For LAPS II, each blood center performed a record search to trace all high-plasma-volume components donated at the time of enrollment or within 2 years before the index donation by LAPS-I HLA antibody-positive donors. Recipients received a total of 2,596 plasma-rich blood components (transfusable plasma and plateletpheresis) which were sent to participating hospitals. Half of the components were collected from anti-HLA-positive donors (study arm) and half from anti-HLA-negative donors (control arm) matched by sex, parity, and blood center. A staged medical record review process was used. Final recipient diagnosis was based on case review by a blinded expert panel of pulmonary and critical care physicians.
HLA antibodies were detected in 17.3% of all female donors and in 24.4% of those with a history of previous pregnancy. The prevalence of HLA antibodies increased in women with greater numbers of pregnancy: 1.7% (zero), 11.2% (one), 22.5% (two), 27.5% (three), and 32.2% (four or more pregnancies; p < 0.0001). The findings of increased prevalence with greater numbers of pregnancies were confirmed when data from single antigen bead testing (which was used to determine HLA antibody specificities) were analyzed. Transfused blood donors did not appear to have a significantly higher prevalence of HLA antibodies than their non-transfused counterparts; i.e., HLA antibodies were detectable at low prevalence (1.0 - 1.7%) in male donors regardless of transfusion history (p = 0.16). HNA antibody prevalence in a specially selected group of LAPS-I donors was 0.7% (95% CI, 0.3 - 1.3%) with antibodies detected in female donors as well as in non-transfused male donors. Four of five HNA antibodies in females showed a definable HNA specificity whereas the HNA antibodies detected in three male donors were non-specific. In LAPS-II it was determined that TRALI incidence was 0.59% (seven cases) in recipients of anti-HLA–positive components versus 0.16% (two cases) in control arm recipients for an odds ratio of 3.6 (95% confidence interval, 0.7-17.4; p = 0.10). Based on this trend of an increased incidence of TRALI in the study arm along with recent surveillance data from other sources, the data were consistent with the likelihood that TRALI risk is decreased by selecting high-volume plasma components for transfusion from donors at low risk of having HLA antibodies.
Kleinman, S. H., Triulzi, D. J., Murphy, E. L., Carey, P. M., Gottschall, J. L., Roback, J. D., Carrick, D., Mathew, S., Wright, D. J., Cable, R., Ness, P., Gajic, O., Hubmayr, R. D., Looney, M. R., Kakaiya, R. M. and for the National Heart, Lung, and Blood Institute Retrovirus Epidemiology Donor Study-II (REDS-II) (2011), The Leukocyte Antibody Prevalence Study-II (LAPS-II): a retrospective cohort study of transfusion-related acute lung injury in recipients of high-plasma-volume human leukocyte antigen antibody–positive or –negative components. Transfusion. doi: 10.1111/j.1537-2995.2011.03120.x
Triulzi, D. J., Kakaiya, R. and Schreiber, G. (2007), Donor risk factors for white blood cell antibodies associated with transfusion-associated acute lung injury: REDS-II Leukocyte Antibody Prevalence Study (LAPS). Transfusion, 47: 563–564.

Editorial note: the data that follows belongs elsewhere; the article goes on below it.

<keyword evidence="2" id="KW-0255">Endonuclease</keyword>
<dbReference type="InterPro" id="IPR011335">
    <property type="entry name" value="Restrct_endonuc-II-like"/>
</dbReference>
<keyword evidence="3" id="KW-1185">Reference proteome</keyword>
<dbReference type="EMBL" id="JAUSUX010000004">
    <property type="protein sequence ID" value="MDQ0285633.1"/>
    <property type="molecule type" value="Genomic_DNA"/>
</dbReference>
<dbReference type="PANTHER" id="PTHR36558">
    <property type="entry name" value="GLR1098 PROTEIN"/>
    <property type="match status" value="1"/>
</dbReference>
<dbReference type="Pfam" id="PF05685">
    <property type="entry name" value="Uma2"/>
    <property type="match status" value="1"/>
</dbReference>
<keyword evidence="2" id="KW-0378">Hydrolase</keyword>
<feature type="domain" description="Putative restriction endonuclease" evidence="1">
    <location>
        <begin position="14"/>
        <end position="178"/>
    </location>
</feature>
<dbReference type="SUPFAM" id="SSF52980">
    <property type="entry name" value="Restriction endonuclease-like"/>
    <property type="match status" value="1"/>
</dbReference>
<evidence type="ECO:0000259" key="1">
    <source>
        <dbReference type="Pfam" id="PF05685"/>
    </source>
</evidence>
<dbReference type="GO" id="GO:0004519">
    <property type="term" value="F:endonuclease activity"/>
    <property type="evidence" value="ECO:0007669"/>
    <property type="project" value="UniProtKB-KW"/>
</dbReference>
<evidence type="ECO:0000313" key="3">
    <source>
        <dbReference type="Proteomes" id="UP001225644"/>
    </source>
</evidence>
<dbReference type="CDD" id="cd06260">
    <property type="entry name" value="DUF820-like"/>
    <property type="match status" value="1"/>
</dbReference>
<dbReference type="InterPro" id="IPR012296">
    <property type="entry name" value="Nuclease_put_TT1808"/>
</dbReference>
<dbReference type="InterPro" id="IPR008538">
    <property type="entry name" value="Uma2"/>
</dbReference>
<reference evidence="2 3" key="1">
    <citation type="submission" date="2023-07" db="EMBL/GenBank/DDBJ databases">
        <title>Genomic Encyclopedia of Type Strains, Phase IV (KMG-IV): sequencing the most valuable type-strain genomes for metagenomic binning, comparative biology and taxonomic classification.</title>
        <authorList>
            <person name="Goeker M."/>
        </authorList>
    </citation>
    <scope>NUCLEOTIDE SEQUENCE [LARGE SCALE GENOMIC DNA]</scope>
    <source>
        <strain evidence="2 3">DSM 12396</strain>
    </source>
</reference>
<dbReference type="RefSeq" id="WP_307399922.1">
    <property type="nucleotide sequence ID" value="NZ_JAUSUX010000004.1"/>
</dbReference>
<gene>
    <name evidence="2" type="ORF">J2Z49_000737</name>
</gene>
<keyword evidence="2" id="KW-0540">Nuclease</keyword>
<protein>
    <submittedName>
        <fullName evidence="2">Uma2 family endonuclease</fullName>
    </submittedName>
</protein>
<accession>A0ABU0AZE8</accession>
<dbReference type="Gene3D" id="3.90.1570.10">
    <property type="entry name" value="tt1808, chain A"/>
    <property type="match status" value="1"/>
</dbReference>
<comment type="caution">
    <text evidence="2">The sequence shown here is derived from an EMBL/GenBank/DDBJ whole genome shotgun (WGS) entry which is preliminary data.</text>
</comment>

Triulzi, D. J., Kleinman, S., Kakaiya, R. M., Busch, M. P., Norris, P. J., Steele, W. R., Glynn, S. A., Hillyer, C. D., Carey, P., Gottschall, J. L., Murphy, E. L., Rios, J. A., Ness, P. M., Wright, D. J., Carrick, D. and Schreiber, G. B. (2009), The effect of previous pregnancy and transfusion on HLA alloimmunization in blood donors: implications for a transfusion-related acute lung injury risk reduction strategy. Transfusion, 49: 1825–1835.
Gottschall JL, Triulzi DJ, Curtis B, Kakaiya RM, Busch MP, Norris P, Glynn SA, Carrick D, Wright DJ and Kleinman S for the NHLBI Retrovirus Epidemiology Donor Study-II (REDS-II) The frequency and specificity of Human Neutrophil Antigen Antibodies in a blood donor population. Transfusion 2011; 51(4): 820-827.
Endres RO, Kleinman S, Carrick DM, Steele WR, Sun Y, Wright DJ, Norris PJ and Busch MP for the National Heart, Lung, and Blood Institute Retrovirus Epidemiology Donor Study-II (REDS-II) Specificities of HLA Antibodies in Blood Donors: Baseline Data for a TRALI Lookback Study. Transfusion 2010; 50(8): 1749-1760.
Kakaiya R, Triulzi D, Wright D, Steele W, Kleinman S, Busch M, Norris PJ, Hillyer C, Gottschall J, Rios J, Carey P and Glynn S for the National Heart, Lung, and Blood Institute Retrovirus Epidemiology Donor Study-II (REDS-II) Prevalence of HLA antibodies in remotely transfused or alloexposed volunteer blood donors. Transfusion 2010; 50(6): 1328-1334.
Carrick DM, Johnson B, Kleinman SH, Vorhaben R, Chance SC, Lee J-H, Roback JD, Pandey S, Sun Y, Busch MP and Norris PJ for the NHLBI Retrovirus Epidemiology Donor Study-II (REDS-II) Agreement amongst HLA antibody detection assays is higher in ever pregnant donors and improved using a consensus cutoff. Transfusion 2011; 51(5): 1105-1116.
Carrick DM, Norris PJ, Endres RO, Pandey S, Kleinman SH, Wright DJ, Sun Y and Busch MP for the NHLBI Retrovirus Epidemiology Donor Study-II (REDS-II) Establishing Assay Cutoffs for HLA Antibody Screening of Apheresis Donors. Transfusion 2011 (Feb 18 ePub) (In Press)
Norris PJ, Lee J-H, Carrick D, Gottschall JL, Lebedeva M, De Castro R, Kleinman SH and Busch MP for the National Heart, Lung, and Blood Institute Retrovirus Epidemiology Donor Study-II (REDS-II) Long-term in vitro reactivity for HLA antibodies and comparison of detection using serum vs. plasma. Transfusion 2009; 49(2): 243-251.